December 19, 2016
In the lab in the Environmental Sciences wing of Decary Hall, students are quietly dissecting tiny birds, small enough to fit in the palms of their hands. Jeremy Lessard is carefully working to remove the skin from a Cedar Waxwing. The process seems second nature to him, despite the fact that he only learned to do it a few months ago. “I really wanted to see birds up close,” he says. “I’m an environmental science major and most of my observation has been kind of far away.” The unique aspect of this course is that it is entirely lab-based. “I am enjoying the fact that I can learn by my hands rather than worksheets, books, papers, and slideshows,” says environmental studies major, Christina Barton.
A shared interest in wildlife is what drew all of these students to a new class at the University of New England, “Bird Museum Specimen Preparation.” Associate Professor of Environmental Studies, Noah Perlut, Ph.D., always wanted UNE to have a museum-quality ornithology collection. He raised the funds for a museum specimen case, but he needed someone to prepare the specimens. He found the solution during a conversation with Lena Moser, M.A., M.S., of the Student Academic Success Center. During her undergraduate years at Cornell University, Moser worked as a curatorial assistant at the Cornell Museum of Vertebrates, and she was eager to teach others the skills necessary to prepare specimens. “What I like to tell students is, not only is this a science, it’s also an art,” Moser explains. “We show respect and honor for the bird’s life trying to create the most beautiful and professional skin possible, with as much data as possible that can be used for future research.”
According to Moser, a specimen is only as valuable as the tag attached to it with the various data points collected during the process of preparing the skin. As the students work on the birds, they study the inner workings of the body, documenting observations such as length, weight, bill measurements, wing length, fat content, stomach contents and reproductive organs. “Every piece of data gives you an index of how this bird was doing at that point in time, and when you have a certain amount of data points, you can start paying attention to certain trends that arise about population dynamics and even taxonomy and evolution,” Moser says.
The students spent the majority of the fall semester of 2016 preparing larger birds, which are easier to work with. Those specimens are now on display in the Ketchum Library. As they finish the semester, the students have advanced to smaller birds. Senior Jessica Kane has a special connection to the Gray Catbird she is working on. As she was driving home from class one day, she saw the bird on the side of the road. “I assumed it was hit by a car, and now that I’m skinning it, I’m actually seeing those injuries.” Kane says that before taking this class, she never thought about where the birds come from or who does the work of specimen preparation in museums. “Throughout the course of this semester, we’ve been doing a lot of reading about why specimen collection is so important and why this work can really contribute to education and research in the future,” she says.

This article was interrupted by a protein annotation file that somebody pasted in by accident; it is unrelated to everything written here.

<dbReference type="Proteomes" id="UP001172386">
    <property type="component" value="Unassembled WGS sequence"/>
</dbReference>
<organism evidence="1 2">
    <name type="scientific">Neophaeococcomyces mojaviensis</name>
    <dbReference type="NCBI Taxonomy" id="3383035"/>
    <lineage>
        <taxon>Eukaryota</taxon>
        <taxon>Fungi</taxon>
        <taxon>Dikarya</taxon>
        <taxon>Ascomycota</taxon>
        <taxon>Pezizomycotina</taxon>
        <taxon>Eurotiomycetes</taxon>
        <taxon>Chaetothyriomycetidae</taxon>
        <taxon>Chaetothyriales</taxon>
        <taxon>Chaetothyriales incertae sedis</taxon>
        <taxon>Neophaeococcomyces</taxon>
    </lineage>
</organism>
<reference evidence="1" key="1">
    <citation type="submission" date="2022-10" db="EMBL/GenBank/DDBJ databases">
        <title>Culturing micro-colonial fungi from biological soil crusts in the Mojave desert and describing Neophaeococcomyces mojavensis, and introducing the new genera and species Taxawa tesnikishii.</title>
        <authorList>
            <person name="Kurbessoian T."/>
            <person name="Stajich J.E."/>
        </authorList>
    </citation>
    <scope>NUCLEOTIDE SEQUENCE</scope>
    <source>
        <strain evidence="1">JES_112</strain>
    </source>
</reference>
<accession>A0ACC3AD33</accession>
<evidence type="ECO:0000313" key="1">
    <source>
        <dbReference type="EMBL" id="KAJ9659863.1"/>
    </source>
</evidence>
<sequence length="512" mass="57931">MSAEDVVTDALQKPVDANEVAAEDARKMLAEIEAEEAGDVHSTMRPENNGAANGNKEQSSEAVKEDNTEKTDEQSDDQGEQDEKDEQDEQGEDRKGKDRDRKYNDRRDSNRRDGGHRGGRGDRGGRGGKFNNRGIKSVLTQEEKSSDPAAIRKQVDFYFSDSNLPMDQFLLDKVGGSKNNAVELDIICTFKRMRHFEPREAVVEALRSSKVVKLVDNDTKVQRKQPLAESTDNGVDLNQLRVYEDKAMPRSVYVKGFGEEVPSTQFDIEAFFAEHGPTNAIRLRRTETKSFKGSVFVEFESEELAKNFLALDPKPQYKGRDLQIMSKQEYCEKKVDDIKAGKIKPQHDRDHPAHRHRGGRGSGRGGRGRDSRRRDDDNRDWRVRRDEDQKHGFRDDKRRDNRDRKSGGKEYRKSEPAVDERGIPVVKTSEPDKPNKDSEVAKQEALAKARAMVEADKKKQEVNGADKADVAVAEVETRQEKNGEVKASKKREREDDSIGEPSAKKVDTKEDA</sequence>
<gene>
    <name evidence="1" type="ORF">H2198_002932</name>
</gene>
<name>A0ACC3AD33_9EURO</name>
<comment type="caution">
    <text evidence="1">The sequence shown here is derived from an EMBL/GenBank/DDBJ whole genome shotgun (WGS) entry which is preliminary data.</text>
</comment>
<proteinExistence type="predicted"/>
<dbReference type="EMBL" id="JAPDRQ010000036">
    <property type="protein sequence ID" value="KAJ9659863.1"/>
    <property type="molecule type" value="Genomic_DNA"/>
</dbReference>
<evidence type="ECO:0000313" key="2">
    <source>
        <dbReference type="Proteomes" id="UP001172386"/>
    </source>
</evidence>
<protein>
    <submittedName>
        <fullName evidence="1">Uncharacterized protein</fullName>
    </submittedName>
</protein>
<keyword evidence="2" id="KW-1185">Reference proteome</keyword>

Aside from environmental science students, Moser hopes to attract students from other disciplines to the class, particularly those studying anatomy or pursuing dentistry or surgery. She says this skill set could give any student an edge in the future due to the fine dissection skills and attention to detail that are required. “Even though the students in this class have different research interests and hopes and dreams, they have all said that learning to prepare specimens is helping them hone acute awareness of detail, as well as a connection to museum work which could be useful for their careers.” But it’s not just about building a resume. Jessica Kane says with this class comes a much larger lesson about the human impact on our delicate ecosystem. “To be able to hold this bird and learn about where it came from, what it’s doing here in Maine, what happened before it died… this class is really helping me think about human impacts on animal populations. This bird didn’t have to get hit by a car, but it clearly did. This just makes it a lot more personal.”
Moser hopes to offer the class every year at UNE. Students spend the Fall semester actively learning the skills behind bird specimen preparation and reading articles related to bird anatomy and physiology. In the Spring, students work independently at their own pace to create as many skins as they can for the ornithology collection. Interested students are encouraged to get in touch with Lena Moser via email at email@example.com.
To learn more about the University of New England’s College of Arts and Sciences, visit www.une.edu/cas
To apply, visit www.une.edu/admissions